Monday, June 23, 2008

Looking Back at "The Love Movement" by A Tribe Called Quest

A Tribe Called Quest are one of the leading groups in hip-hop.. Emerging from the East Coast scene in 1990 with their fellow Native Tongues Collective (De La Soul, Monie Love, Queen Latifah, Prince Paul, Jungle Brothers, etc.) they blended intelligent and forward momentum rhymes with jazz/hip-hop fusion musical backdrops.

Q-Tip (Kamaal Fareed), Phife Dawg (Malik Taylor), and Ali Shaheed Muhammad released three records from 1990 through 1993 to critical, commercial, and creative acclaim: People's Instinctive Travels and the Paths of Rhythm (1990), The Low End Theory (1991), and Midnight Marauders (1993). Those albums personified the jazz/hip-hop bybrid sound and became classics. In other words, any records coming after this "Tribe Trinity" were doomed to be deemed inferior because they weren't those albums.

Case and point with 1996's bleak, but brilliant Beats, Rhymes, and Life co-produced by the late, prolific J Dilla (James Dewitt Yancey). Trading in their plump, organic hybrids for a slender, sleek sound didn't resonate with everyone. In-fighting amongst the group also became a factor.

Ten years ago, September 29th 1998, Tribe's fifth album The Love Movement arrived to raised eyebrows. Production was handled by "The Ummah," a term for the three Tribesman and J Dilla and the group they had formed. On the first listen, The Love Movement steered the same lean wheel that drove Beats, Rhymes, and Life. Further inspection showed that a basic, skeletal groove acted as the foundation for subtle, but plentiful phonic treats.

Ali, Tribe's D.J., assisted Dilla in layering the razor sharp thump-bumps with an atmospheric membrane of broken dialogue and samples. Once concoted, the creations of Dilla and Ali were woven with care to churn and shift in and out of various song plateaus. The Love Movement functioned as a unified whole, a feast of hip-hop minimalism at its best.

Thematically, the confrontational tone from Beats, Rhymes, and Life was eagerly exchanged for an uplifting topic: love. Affection for the art of the emcee, life, and of course the general beast of love were handled in that classic and handsome Tribe flavor.

Starting with Tribe's love of hip-hop music you had the stuttering, shoulder popping opener "Start It Up" which banged with an attitudinal sneer. "Pad & Pen," a playful exchange of flow mastery between Phife and Tip, verse trade in a pendulum-like fashion swung casually back and forth. "Da Booty," an allusion to both treasure and one's derriere, a clattering party starter.

It was the area of relationships where Tribe shined in handling the matter and conveying another realm of excellence in their lyrical pace. The troubling duality of flirtation was examined on the lead single, the space-age fluidity of "Find a Way." Phife's detached hook, "Now you caught my heart for the evening, kiss my cheek, move in, you confused things. Now should I just sit out or come harder, help me find my way!" jumped into the maddeningly loquacious verbiage of Tip's verse attack. The narrative is nestled in the buoyancy of the track itself, with zig-zagging scratches that moved from one end of the cut to the other.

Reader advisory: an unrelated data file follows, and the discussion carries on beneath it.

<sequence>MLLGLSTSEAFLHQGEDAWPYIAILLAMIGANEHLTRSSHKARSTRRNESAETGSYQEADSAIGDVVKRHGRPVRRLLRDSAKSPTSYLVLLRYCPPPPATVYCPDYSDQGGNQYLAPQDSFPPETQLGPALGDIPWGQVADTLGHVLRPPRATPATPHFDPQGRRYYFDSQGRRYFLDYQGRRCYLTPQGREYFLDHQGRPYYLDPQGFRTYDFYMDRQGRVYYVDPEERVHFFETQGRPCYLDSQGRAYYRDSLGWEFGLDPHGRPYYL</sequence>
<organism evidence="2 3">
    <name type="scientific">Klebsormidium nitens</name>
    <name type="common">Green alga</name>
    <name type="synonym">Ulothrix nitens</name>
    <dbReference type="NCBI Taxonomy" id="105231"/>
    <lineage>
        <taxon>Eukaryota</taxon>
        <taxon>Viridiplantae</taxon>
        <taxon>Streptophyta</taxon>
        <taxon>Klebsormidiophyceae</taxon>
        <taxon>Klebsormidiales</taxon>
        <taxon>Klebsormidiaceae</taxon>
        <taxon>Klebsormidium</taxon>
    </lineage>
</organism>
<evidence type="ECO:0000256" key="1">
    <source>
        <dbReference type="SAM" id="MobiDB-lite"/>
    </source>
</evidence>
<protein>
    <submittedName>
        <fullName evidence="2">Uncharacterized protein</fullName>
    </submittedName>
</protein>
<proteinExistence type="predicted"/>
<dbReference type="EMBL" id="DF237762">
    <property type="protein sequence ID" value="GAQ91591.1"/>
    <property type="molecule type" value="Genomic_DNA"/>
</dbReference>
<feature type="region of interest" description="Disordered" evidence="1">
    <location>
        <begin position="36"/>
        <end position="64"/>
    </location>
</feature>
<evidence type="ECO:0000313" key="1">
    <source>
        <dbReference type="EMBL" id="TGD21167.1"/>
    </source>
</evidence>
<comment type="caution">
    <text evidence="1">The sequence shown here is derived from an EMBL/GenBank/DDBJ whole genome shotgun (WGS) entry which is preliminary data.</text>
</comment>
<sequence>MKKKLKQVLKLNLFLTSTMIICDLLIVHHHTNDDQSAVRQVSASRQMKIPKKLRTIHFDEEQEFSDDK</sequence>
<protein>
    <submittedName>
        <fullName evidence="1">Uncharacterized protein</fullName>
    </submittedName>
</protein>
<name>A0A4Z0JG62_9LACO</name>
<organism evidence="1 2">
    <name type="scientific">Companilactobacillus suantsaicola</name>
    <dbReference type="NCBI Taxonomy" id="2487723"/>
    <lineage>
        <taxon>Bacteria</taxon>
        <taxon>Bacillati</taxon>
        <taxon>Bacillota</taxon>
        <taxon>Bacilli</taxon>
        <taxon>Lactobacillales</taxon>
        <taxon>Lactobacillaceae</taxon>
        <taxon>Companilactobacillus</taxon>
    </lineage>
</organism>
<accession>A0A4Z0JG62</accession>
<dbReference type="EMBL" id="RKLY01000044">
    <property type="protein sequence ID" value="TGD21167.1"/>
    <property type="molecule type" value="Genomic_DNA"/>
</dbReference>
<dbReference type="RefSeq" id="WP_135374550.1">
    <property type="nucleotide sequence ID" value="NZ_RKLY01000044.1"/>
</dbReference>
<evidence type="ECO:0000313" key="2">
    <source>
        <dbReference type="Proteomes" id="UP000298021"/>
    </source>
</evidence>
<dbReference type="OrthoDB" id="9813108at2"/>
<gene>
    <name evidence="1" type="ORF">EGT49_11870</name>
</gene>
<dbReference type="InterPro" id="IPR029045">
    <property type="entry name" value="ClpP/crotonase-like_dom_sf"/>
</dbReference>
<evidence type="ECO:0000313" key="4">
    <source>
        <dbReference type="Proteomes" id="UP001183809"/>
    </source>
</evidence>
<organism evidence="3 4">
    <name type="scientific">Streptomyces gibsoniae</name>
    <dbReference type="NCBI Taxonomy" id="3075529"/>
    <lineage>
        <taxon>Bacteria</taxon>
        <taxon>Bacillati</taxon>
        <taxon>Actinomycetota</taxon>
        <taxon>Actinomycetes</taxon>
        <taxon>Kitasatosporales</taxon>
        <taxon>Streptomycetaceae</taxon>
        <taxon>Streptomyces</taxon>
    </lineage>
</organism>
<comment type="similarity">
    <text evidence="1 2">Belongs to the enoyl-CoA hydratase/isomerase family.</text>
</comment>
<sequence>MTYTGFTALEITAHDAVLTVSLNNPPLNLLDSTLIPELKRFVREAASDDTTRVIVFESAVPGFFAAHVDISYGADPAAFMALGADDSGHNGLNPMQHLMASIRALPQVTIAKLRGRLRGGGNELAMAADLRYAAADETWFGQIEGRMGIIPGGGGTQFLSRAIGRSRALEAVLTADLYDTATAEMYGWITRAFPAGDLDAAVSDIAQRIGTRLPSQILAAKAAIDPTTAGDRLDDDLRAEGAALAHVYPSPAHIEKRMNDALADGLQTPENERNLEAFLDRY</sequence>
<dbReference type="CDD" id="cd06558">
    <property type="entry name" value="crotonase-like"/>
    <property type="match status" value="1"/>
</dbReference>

"Common Ground (Get It Goin' On)" stood out, finding the man as a victim in the claustrophobic confines of a woman who viewed a relationship as a one-way street. An interesting mixture of male sensitivity and swagger, without compromise for either one, was awesome. "Against the World,"  foreplay a la carte, Q-Tip tauntied his lady with an invite to "taste his lips," while he "unlaces his Nike's" to get ready for the deed.

"Find a Way"
Directed By: Paul Hunter

The record ran 15 cuts deep with original material, an additional six remixes of their classic material ("Oh My God," "Scenario," etc.)  placed at the tail of the record. Unneeded, but possibly Tribe's way of bidding their audience "adieu" with their impending break-up on the horizon with the release of this album. Only a few of the original cuts ("Steppin' It Up," "Rock, Rock Y'all") didn't quicken the musical heart. Majority of the songs barely rose over three minutes, hence The Love Movement's pace being smooth and clean.

The Love Movement met mixed critical and commercial attitudes, it managed modest returns it attained gold certification in the States. A Tribe Called Quest's last album is a tour de force of hip-hop artistry, despite any inner or outer turmoil. In this time, when most "dime bag" acts attempts to sport hip-hop minimalism, this Tribe album stands as an example of what hip-hop was and can be. Four stars out of five.-QH

[Editor's Note: The Love Movement is still readily in print and easily found at any music retailer.-QH]

1 comment:

S. Flemming said...

I need to dig this out. I didn't like it at all when it first came out ... but I should probably give it another chance. I was so hurt when these dudes broke up. I still have the Source magazine!